As can be seen, a device such as this comprises a stand 60 having a reference surface 61 and a moving bed 62 that can move in a direction perpendicular to the reference surface 61. In this instance, the reference surface 61 is a horizontal bench, the bed therefore being able to move vertically. In addition, the device comprises turning means (not depicted), the surface 11 being perpendicular to the turning arbor.

The bed 62 bears pre-centering means 621 allowing the subassembly to be prepositioned on the reference surface 61. These pre-centering means are formed via a cylindrical housing that can be brought through an orifice 611 formed in the surface 61 using the moving bed 62.

In operation, the subassembly that is to be machined is placed in a cylindrical housing of the pre-centering means 621, then the bed is lowered until the surface 11 of the hub is placed on the reference surface 61 (bearing on a ring 612 borne by the surface 61), the surface 11 itself becoming a reference surface at this stage.

The subassembly then occupies a position that is therefore determined by the surface 11 of the hub being brought to bear against the surface 61 of the device. The subassembly is then clamped in such a way that the subassembly maintains this position.

To do that, the device comprises gripping means (depicted symbolically by arrows 63) mounted in a pendular manner with respect to the stand of the device.

The pendular mounting of the gripping means in this instance consists in mounting these gripping means, in this instance, able to move in one, two or even three directions, this being depicted schematically in the form of various translational guide means 631 forming pendular means.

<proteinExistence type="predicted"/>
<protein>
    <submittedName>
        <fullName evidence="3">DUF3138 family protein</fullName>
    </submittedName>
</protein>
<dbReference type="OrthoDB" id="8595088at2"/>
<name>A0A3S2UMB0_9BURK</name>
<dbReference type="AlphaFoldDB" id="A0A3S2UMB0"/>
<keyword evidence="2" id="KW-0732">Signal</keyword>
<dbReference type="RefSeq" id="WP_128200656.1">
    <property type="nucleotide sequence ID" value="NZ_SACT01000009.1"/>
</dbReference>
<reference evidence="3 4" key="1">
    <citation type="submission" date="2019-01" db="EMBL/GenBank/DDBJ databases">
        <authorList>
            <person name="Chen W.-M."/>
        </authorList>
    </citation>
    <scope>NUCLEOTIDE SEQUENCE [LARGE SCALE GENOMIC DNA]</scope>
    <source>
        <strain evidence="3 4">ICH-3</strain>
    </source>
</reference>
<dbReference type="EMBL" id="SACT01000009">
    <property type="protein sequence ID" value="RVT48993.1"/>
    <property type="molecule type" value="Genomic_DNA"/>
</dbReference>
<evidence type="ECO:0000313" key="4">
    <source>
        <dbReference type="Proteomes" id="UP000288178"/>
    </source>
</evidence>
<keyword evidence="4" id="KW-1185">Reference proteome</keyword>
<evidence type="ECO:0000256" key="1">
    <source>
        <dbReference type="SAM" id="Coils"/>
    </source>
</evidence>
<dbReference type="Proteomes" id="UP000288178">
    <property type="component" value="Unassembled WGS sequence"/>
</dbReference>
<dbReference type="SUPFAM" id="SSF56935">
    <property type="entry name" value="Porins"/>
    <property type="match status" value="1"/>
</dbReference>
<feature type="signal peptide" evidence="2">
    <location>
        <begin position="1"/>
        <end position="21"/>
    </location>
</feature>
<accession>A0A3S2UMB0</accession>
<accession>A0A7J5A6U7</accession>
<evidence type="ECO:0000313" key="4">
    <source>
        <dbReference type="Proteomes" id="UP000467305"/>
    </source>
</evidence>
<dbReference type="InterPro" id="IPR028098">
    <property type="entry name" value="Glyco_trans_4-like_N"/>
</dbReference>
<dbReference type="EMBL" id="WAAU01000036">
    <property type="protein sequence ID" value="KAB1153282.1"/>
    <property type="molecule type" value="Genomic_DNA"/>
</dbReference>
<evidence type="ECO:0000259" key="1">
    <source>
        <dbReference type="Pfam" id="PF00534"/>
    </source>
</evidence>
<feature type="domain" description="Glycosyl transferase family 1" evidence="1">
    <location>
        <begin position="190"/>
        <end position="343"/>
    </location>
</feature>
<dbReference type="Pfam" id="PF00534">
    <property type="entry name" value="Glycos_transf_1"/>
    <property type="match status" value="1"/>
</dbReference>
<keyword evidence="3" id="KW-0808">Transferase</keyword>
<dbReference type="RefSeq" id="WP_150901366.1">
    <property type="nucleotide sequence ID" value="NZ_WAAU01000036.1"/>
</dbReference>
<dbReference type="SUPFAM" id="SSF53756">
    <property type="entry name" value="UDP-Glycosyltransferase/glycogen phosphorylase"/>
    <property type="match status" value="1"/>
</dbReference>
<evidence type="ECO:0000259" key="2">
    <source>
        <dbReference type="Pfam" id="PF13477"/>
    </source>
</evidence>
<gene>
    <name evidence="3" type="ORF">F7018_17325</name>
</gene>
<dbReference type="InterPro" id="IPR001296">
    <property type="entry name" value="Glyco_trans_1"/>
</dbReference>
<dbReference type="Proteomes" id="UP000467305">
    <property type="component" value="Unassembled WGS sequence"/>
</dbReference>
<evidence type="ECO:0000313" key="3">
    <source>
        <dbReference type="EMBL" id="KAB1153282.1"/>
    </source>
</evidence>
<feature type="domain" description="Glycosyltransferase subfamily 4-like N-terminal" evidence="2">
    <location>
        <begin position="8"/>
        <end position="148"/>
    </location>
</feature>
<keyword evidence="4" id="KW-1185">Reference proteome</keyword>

Thus, the position of the gripping means 63 can be altered to suit the position of the predefined regions (in this instance, pre-machined regions) 31 of the stub axle 3.

As a preference, this operation is carried out in an automated fashion, using means (not depicted) for identifying predefined regions.

According to a preferred embodiment, these identifying means comprise a set of actuators which deploy towards the machined regions 31, the pressure exerted on the rod of the actuators being controlled in such a way that, when the pressures in a set of actuators reach a predefined level, the gripping means borne by a rod of one of the corresponding actuators are considered to be correctly positioned. Clamping is then performed.

Three gripping points are thus provided on the stub axle.

Furthermore, the device comprises transmission means 64, in the form of a universal joint, allowing a rotational movement of the turning arbor to be transmitted to the hub 1 of the subassembly.

It will be noted that the subassembly is held under axial load using a system 65 employing Belleville (registered trademark) washers which are known to those skilled in the art for applying load.

Thus, the transmission means 64 engage with this system 65 for rotating the hub.

In addition, the device comprises a measurement system 66 for measuring the position of the face 11 via the system 65 for axially loading the rolling bearing with the hub. This measurement is taken into consideration during the axial positioning of the hub/rolling bearing/stub axle assembly with respect to the cutting tool so as to verify the disk/hub bearing face geometry.

Furthermore, the device comprises a protective bell housing 67 intended to protect the rolling bearing from the material removed by machining.

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Classifications
U.S. Classification29/894.362, 29/894.36
International ClassificationB21D53/26
Cooperative ClassificationB23C2220/08, Y10T29/49536, B23B5/02, Y10T29/49533, Y10T82/10
European ClassificationB23B5/02
Legal Events
DateCodeEventDescription
Aug 20, 2007ASAssignment
Owner name: AUTO CHASSIS INTERNATIONAL SNC, FRANCE
Free format text: ASSIGNMENT OF ASSIGNORS INTEREST;ASSIGNORS:BONNET, EMMANUEL;ARNOUX, LOIC;RENOUARD, SERGE;REEL/FRAME:019717/0864
Effective date: 20070601
Mar 26, 2015FPAYFee payment
Year of fee payment: 4